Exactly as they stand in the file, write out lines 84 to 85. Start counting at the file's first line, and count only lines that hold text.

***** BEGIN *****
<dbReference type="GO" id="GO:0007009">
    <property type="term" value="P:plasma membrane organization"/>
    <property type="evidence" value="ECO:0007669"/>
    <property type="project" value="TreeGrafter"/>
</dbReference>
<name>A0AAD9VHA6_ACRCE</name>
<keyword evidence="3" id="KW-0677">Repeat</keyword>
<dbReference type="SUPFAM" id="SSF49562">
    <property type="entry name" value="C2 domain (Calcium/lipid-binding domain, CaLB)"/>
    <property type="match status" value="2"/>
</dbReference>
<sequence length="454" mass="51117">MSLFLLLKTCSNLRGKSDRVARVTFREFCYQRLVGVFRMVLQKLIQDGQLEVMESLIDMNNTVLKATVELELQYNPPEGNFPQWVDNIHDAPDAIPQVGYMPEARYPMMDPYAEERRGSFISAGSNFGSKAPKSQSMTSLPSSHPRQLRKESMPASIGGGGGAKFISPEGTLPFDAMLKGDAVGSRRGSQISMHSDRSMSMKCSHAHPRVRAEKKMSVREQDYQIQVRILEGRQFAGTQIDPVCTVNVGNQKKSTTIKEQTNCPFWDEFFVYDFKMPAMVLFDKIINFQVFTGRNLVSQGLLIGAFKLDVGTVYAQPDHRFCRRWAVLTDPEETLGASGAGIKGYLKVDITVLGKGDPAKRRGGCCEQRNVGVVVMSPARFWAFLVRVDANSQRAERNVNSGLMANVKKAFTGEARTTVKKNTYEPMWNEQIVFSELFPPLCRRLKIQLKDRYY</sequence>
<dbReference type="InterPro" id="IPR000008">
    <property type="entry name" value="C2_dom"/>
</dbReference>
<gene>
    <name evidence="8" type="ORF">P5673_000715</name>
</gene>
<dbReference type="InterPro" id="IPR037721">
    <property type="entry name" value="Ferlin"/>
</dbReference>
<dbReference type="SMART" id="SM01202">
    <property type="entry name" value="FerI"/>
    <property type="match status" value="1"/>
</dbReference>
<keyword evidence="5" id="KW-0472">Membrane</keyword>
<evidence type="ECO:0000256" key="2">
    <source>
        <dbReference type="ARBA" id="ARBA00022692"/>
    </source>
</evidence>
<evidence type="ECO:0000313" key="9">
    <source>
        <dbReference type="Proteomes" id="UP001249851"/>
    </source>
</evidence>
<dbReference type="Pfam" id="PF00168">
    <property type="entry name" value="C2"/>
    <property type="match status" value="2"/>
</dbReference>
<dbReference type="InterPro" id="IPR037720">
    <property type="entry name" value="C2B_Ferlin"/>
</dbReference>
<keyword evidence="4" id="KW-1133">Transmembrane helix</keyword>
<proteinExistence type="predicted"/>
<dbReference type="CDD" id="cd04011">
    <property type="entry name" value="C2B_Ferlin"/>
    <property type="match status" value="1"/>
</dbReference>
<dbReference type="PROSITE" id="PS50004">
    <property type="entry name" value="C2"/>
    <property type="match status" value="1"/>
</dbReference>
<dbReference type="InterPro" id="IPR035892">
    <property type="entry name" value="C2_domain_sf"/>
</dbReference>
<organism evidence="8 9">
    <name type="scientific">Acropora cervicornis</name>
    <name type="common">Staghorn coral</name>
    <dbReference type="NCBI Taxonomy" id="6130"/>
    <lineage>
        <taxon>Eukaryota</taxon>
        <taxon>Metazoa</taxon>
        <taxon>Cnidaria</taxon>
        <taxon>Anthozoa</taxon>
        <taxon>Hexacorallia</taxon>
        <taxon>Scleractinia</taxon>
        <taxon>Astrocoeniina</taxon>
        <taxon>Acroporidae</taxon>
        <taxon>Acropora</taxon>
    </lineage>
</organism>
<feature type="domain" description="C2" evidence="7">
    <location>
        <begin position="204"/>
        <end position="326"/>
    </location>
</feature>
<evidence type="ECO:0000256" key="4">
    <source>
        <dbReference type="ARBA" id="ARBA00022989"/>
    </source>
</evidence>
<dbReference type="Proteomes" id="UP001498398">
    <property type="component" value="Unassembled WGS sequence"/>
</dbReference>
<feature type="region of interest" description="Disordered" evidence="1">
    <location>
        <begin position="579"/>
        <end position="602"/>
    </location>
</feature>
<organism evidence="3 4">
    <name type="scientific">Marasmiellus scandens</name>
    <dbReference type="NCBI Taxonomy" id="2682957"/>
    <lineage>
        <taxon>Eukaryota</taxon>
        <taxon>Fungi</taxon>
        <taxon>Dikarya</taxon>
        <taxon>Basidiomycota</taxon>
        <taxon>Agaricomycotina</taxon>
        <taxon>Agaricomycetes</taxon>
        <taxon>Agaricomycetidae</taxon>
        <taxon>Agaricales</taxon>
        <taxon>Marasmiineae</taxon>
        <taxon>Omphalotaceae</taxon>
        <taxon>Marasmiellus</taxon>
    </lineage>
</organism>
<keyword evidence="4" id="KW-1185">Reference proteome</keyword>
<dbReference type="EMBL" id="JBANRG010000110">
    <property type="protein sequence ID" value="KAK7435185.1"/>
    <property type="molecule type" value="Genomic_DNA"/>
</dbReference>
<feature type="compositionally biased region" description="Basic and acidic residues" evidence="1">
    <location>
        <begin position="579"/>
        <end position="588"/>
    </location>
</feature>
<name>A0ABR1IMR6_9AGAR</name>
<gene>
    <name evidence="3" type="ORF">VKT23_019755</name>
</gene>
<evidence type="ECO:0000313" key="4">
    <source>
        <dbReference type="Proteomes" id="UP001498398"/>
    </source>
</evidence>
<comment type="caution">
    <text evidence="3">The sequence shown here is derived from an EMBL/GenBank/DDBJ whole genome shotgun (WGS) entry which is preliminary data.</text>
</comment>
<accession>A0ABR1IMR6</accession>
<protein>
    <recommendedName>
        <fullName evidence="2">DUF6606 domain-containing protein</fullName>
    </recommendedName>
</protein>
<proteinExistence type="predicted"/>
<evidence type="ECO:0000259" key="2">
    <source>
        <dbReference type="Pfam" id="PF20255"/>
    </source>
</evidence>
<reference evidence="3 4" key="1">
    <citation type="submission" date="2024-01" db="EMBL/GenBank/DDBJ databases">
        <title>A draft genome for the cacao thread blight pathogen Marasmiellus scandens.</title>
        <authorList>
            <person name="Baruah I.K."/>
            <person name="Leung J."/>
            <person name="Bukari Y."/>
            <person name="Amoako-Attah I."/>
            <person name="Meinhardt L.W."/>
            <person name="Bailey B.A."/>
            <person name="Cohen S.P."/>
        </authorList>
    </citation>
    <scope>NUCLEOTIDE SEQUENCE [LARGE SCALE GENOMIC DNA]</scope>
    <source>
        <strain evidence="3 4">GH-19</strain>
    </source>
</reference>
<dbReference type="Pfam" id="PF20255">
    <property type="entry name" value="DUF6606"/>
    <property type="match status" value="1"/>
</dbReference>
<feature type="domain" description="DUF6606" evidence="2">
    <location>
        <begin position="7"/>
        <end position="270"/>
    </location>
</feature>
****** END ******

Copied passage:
<dbReference type="Proteomes" id="UP001498398">
    <property type="component" value="Unassembled WGS sequence"/>